Is this how to get a panda bun in the oven?

Pressure is on Yang Guang to become a father. Picture: Gareth Easton
Pressure is on Yang Guang to become a father. Picture: Gareth Easton
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Smooth music and special exercises are just some of the unorthodox techniques used in an attempt to get Scotland’s most famous furry couple in the mood for romance.

Now the winner of the UK’s most popular baking shows hopes her edible fancies will prove to be the food of love and result in a bun in the oven for Edinburgh Zoo’s giant pandas.

The Great British Bake Off winner Frances Quinn has dedicated a recipe for novelty scones to the female panda Tian Tian to encourage her to create her own little pandas.

She hopes the panda-faced treats will act as a love talisman for the bear and her mate Yang Guang, who failed to mate naturally last year. Putting the disappointment of last year’s unsuccessful breeding attempt to one side, experts at the zoo have confirmed hormone tests carried out on Tian Tian suggest the 36-hour annual breeding window will occur in the next ten days.

The TV baker said it was “by some ironic prune panda coincidence” she heard about the Edinburgh bears during a demonstration of her panda scones at a bakery show Manchester.

“I heard about Tian Tian over the weekend and decided to dedicate this recipe to Edinburgh Zoo to give her as much encouragement as possible,” Ms Quinn said.

“Each demo I did, I informed the audience about Tian Tian and Yang Guang and hoped as I created pandas under the guise of prunes and scones, so too were real pandas being created in Scotland.”

She said the enjoyment she got from creating the panda faces on her tempting treats was so great she wanted to spread the good feeling by urging as many bakers to produce the sweet treats.

“I am hoping to pass on some of that love so that Tian Tian can do some creating of her own. I’ll be watching the Edinburgh Zoo webcam and sending all good panda wishes for the few vital weeks,” she said.

Ms Quinn, a children’s clothing designer from Leicestershire, won the favour of judges Paul Hollywood and Mary Berry, judges on BBC’s Great British Bake Off, earlier this year with quirky creations such as breadsticks in a giant matchbox and a cake hiding a secret chocolate squirrel inside.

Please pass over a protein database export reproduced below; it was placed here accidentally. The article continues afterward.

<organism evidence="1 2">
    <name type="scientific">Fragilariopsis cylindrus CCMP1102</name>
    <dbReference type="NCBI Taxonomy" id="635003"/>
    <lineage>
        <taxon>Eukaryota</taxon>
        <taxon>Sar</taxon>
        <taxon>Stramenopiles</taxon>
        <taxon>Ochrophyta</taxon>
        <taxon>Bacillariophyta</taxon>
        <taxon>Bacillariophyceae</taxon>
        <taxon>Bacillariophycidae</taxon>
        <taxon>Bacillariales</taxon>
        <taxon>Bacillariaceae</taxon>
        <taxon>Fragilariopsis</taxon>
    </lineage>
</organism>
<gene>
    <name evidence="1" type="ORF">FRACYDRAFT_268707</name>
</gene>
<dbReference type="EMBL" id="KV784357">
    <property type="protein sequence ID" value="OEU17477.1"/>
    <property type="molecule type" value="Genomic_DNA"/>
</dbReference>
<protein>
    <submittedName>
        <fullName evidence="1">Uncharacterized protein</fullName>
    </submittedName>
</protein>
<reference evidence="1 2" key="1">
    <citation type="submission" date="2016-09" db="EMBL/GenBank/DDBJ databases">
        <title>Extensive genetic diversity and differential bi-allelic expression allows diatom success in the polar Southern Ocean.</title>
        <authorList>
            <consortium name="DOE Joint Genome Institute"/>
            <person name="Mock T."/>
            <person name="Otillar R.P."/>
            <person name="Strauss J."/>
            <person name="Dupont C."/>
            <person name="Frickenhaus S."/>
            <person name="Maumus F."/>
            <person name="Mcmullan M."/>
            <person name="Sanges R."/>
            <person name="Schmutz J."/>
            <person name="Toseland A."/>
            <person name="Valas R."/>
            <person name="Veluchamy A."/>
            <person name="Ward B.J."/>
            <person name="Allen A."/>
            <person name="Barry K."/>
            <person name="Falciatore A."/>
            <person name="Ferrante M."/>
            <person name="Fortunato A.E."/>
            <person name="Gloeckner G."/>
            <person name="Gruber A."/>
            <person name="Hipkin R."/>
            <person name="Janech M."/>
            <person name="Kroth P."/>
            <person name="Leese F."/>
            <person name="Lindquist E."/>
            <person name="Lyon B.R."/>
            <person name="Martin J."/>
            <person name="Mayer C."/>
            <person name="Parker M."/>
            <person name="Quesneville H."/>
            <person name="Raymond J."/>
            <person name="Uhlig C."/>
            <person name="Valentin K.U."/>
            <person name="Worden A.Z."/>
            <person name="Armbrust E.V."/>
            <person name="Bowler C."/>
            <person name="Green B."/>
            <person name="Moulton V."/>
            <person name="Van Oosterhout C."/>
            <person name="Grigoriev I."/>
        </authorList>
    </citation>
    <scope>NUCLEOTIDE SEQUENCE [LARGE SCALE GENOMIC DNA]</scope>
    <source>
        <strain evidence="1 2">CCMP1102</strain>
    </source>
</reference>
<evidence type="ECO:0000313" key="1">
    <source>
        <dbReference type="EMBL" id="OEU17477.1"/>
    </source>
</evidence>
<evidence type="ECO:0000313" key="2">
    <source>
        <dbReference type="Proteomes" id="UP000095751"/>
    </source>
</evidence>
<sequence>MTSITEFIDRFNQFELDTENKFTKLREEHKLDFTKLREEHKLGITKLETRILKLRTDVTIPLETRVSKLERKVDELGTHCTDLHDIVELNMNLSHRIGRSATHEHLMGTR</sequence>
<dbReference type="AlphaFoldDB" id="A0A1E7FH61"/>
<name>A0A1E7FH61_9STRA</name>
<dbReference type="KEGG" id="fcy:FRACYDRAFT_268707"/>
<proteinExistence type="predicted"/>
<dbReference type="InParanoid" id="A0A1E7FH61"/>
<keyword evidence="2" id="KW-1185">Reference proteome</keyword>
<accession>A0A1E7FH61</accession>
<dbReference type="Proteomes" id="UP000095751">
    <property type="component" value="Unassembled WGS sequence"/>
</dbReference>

“I would love to present the zoo and pandas with some scones and maybe make the trip up north, as I have never actually visited Edinburgh,” she added.

A spokeswoman for Edinburgh Zoo said staff were delighted to hear their female, also known as Sweetie, had provided inspiration for the confections.

“Although the scones may not be to Tian Tian’s taste, I’m sure her keepers would love to taste-test them,” she said.

The pressure on Yang Guang and Tian Tian, the first adult giant pandas to come out of China, is immense. If they breed successfully their offspring will be the first giant pandas ever born in Britain and an important contribution to the survival of their species. Both pandas have bred in the past, but not with each other – Tian Tian gave birth to twins in 2009.

The two pandas arrived in Edinburgh Zoo in December 2011, on a ten-year loan from China. Tian Tian was artificially inseminated with sperm from Yang Guang and another panda in April last year after the pair failed to mate naturally.

But high hopes for a panda birth were dashed in October, when it was confirmed she was no longer showing signs of pregnancy.



400g California prunes; 300g self-raising flour, plus extra for dusting; 100g slightly salted butter, cut into pieces; 100g caster sugar; 150ml whole milk; 1tsp vanilla extract; 300ml double cream


Heat oven to 220C/fan 200C/gas 7. Sift flour into large bowl. Remove a tablespoon of flour and place into a smaller bowl. Cut 100g of prunes into the flour in small pieces. Toss the prunes in the flour to stop them sticking together. Set aside.

Rub butter into flour in a large bowl, creating a fine breadcrumb texture. Stir in sugar and toss through cut-up prunes and remaining flour.

Stir vanilla extract into milk. Make a well in the dry mix and add, saving a little. Fold through with a spoon. Gently make dough into a ball, picking up any flour from the bowl. Transfer on to a lightly floured surface, then roll to no less than three centimetre deep. Leave to sit for a few minutes.

Line baking tray with parchment paper. Cut out six scones and transfer to baking tray. You may need to trim the prunes from under the scones.

Brush top of the scones with remaining vanilla milk and bake near top of oven for 10-15 minutes, until risen and lightly golden. Leave to cool.

Slice through 12 prunes to create 24 flat eye patches. Cut a further 12 prunes in half for ears. Cut out 12 small prune triangles to make noses and use the scraps to make 24 pupils. Set everything aside.

Place the cream into a medium bowl and whip to soft peaks. Be careful not to over-beat as it will thicken as it’s piped. Transfer the mixture into a piping bag and cut off the tip to about one centimetre. Pipe the whites of the Panda’s eyes on to the prune eye patches. Place the pupils on to the cream using the tip of a knife or cocktail stick.

Once the scones have cooled, carefully cut in half. Spread cream on each halved scone to create a smooth panda face. Place prune features on to each scone face.